The Harvard report of 1945 found that the education being offered in high schools no longer corresponded with the needs of American society. It raised the question of how high school could train the very bright student who might become a professional and at the same time teach youngsters how to work with each other in keping with the tsnets of the American democratic system.
This is the problem that Dr. Conant sought to solve in the work he did under grant from the Carnegie Foundation following his service as ambassador to Germany.His answer was the "comprehensive" high school, which would provide both academic and vocational programs.
To bring academic and vocational students together, he advocated the establishment of "home rooms," which would serve as micrcosms of the diversity to be found in the nation as a whole: students would learn to work together even though their high school programs had put them on different "tracks." This sense of working together would be enhanced, Dr. Conant argued, by students of all kinds studying the workings of the American government together. It would also be enhanced by participation in student government and extracurricular activities.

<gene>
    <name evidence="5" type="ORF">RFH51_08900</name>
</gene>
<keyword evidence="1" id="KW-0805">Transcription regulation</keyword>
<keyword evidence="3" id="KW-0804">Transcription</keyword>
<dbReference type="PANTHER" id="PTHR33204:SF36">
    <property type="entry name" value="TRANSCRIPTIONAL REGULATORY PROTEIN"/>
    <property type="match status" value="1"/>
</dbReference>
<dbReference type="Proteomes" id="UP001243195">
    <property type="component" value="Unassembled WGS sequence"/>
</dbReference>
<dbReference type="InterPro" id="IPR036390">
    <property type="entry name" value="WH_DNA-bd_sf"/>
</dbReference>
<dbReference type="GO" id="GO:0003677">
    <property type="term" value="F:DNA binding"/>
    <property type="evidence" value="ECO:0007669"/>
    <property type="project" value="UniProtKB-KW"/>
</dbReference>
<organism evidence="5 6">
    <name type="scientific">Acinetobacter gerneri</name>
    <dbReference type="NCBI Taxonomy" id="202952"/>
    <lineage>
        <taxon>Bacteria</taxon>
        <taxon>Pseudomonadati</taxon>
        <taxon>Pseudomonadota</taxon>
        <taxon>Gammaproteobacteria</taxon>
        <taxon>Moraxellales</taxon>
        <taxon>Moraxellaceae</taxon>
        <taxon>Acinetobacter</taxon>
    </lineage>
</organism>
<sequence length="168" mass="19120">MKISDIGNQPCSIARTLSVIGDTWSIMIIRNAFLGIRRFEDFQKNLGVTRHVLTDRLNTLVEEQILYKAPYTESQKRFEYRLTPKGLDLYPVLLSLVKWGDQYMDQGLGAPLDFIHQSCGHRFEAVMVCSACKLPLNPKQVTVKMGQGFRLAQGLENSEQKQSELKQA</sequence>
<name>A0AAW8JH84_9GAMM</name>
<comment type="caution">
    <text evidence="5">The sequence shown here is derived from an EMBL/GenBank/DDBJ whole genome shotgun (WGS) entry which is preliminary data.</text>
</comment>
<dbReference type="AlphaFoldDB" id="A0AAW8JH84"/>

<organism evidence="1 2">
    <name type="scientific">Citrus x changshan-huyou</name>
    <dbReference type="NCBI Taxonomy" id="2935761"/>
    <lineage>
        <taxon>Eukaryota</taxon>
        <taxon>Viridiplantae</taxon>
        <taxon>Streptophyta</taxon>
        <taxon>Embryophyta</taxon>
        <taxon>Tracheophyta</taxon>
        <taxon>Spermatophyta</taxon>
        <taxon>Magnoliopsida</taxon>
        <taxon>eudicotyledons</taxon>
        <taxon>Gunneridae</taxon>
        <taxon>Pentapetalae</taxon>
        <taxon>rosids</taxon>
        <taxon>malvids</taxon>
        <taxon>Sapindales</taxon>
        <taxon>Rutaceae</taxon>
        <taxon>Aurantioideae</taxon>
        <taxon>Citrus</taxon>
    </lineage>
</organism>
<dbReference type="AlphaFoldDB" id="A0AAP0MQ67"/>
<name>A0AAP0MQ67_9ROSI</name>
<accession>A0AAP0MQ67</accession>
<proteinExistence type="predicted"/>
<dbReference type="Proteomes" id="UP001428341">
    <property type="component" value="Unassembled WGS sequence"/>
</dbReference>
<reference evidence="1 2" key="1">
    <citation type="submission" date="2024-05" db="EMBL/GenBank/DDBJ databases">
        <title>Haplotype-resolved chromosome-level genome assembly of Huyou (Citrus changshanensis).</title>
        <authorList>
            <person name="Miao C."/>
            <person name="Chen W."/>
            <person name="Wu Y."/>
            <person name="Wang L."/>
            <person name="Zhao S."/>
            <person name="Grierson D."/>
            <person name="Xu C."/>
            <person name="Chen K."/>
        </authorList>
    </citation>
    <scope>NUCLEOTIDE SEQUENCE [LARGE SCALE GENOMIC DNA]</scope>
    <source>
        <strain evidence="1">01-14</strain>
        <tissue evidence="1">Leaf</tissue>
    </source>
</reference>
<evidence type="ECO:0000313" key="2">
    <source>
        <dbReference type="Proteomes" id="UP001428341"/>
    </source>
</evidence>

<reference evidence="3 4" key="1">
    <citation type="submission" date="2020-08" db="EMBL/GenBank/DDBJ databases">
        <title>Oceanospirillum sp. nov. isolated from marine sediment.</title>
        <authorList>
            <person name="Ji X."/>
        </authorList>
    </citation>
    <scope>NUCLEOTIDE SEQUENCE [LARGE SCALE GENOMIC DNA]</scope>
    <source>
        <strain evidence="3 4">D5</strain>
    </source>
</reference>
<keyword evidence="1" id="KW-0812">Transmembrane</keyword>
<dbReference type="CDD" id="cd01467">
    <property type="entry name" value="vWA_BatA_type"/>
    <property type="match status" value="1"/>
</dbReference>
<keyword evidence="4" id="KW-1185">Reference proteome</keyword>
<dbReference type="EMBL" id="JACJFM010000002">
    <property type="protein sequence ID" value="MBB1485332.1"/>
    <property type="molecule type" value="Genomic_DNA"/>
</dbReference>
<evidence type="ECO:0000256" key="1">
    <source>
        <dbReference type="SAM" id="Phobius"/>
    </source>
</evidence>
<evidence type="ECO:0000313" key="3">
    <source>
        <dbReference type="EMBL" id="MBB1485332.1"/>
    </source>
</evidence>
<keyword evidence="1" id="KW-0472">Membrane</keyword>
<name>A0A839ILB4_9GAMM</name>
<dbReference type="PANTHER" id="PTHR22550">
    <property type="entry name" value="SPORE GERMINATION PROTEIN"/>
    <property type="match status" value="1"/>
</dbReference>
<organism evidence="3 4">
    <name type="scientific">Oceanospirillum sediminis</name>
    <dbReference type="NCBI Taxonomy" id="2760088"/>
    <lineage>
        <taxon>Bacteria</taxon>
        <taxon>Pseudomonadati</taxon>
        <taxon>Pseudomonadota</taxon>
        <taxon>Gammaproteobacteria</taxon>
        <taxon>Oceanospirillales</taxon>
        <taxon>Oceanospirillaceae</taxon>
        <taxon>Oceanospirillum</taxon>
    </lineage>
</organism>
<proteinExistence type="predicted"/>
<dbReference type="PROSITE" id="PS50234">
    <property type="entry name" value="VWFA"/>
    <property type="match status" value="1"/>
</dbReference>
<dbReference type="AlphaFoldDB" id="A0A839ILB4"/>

On the academic side, Dr. Conant recommended increased emphasis on the teaching of languages, sciences and mathematicss. These recommendations were embodied in the National Defense Education Act of 1959, the first legislation that provided substantial U.S. funds for local school systems.